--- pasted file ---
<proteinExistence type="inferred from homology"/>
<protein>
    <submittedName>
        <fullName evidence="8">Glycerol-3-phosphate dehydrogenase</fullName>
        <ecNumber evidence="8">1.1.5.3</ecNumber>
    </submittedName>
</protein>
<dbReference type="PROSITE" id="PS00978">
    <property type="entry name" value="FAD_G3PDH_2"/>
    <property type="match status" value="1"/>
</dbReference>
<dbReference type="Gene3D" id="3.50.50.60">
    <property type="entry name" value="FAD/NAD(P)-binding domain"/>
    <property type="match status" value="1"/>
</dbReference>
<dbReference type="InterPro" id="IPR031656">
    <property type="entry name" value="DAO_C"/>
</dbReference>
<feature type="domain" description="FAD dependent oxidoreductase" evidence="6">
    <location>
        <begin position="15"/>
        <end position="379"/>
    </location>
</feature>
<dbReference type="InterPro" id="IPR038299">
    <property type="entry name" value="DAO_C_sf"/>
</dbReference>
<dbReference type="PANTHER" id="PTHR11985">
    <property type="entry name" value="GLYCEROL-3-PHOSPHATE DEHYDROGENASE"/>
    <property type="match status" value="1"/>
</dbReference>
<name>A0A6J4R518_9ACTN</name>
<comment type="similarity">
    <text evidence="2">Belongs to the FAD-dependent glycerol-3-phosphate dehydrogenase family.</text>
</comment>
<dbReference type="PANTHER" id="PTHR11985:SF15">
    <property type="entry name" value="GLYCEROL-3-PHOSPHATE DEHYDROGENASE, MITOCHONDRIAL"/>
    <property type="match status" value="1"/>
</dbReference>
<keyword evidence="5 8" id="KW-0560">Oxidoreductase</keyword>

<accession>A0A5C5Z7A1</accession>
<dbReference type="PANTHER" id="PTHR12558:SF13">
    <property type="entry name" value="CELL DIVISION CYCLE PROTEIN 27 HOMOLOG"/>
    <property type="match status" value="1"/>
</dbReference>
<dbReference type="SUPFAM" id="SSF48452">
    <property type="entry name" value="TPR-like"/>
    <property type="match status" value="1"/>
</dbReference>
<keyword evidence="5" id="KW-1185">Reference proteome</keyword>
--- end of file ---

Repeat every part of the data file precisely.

<proteinExistence type="inferred from homology"/>
<protein>
    <submittedName>
        <fullName evidence="8">Glycerol-3-phosphate dehydrogenase</fullName>
        <ecNumber evidence="8">1.1.5.3</ecNumber>
    </submittedName>
</protein>
<dbReference type="PROSITE" id="PS00978">
    <property type="entry name" value="FAD_G3PDH_2"/>
    <property type="match status" value="1"/>
</dbReference>
<dbReference type="Gene3D" id="3.50.50.60">
    <property type="entry name" value="FAD/NAD(P)-binding domain"/>
    <property type="match status" value="1"/>
</dbReference>
<dbReference type="InterPro" id="IPR031656">
    <property type="entry name" value="DAO_C"/>
</dbReference>
<feature type="domain" description="FAD dependent oxidoreductase" evidence="6">
    <location>
        <begin position="15"/>
        <end position="379"/>
    </location>
</feature>
<dbReference type="InterPro" id="IPR038299">
    <property type="entry name" value="DAO_C_sf"/>
</dbReference>
<dbReference type="PANTHER" id="PTHR11985">
    <property type="entry name" value="GLYCEROL-3-PHOSPHATE DEHYDROGENASE"/>
    <property type="match status" value="1"/>
</dbReference>
<name>A0A6J4R518_9ACTN</name>
<comment type="similarity">
    <text evidence="2">Belongs to the FAD-dependent glycerol-3-phosphate dehydrogenase family.</text>
</comment>
<dbReference type="PANTHER" id="PTHR11985:SF15">
    <property type="entry name" value="GLYCEROL-3-PHOSPHATE DEHYDROGENASE, MITOCHONDRIAL"/>
    <property type="match status" value="1"/>
</dbReference>
<keyword evidence="5 8" id="KW-0560">Oxidoreductase</keyword>

<accession>A0A5C5Z7A1</accession>
<dbReference type="PANTHER" id="PTHR12558:SF13">
    <property type="entry name" value="CELL DIVISION CYCLE PROTEIN 27 HOMOLOG"/>
    <property type="match status" value="1"/>
</dbReference>
<dbReference type="SUPFAM" id="SSF48452">
    <property type="entry name" value="TPR-like"/>
    <property type="match status" value="1"/>
</dbReference>
<keyword evidence="5" id="KW-1185">Reference proteome</keyword>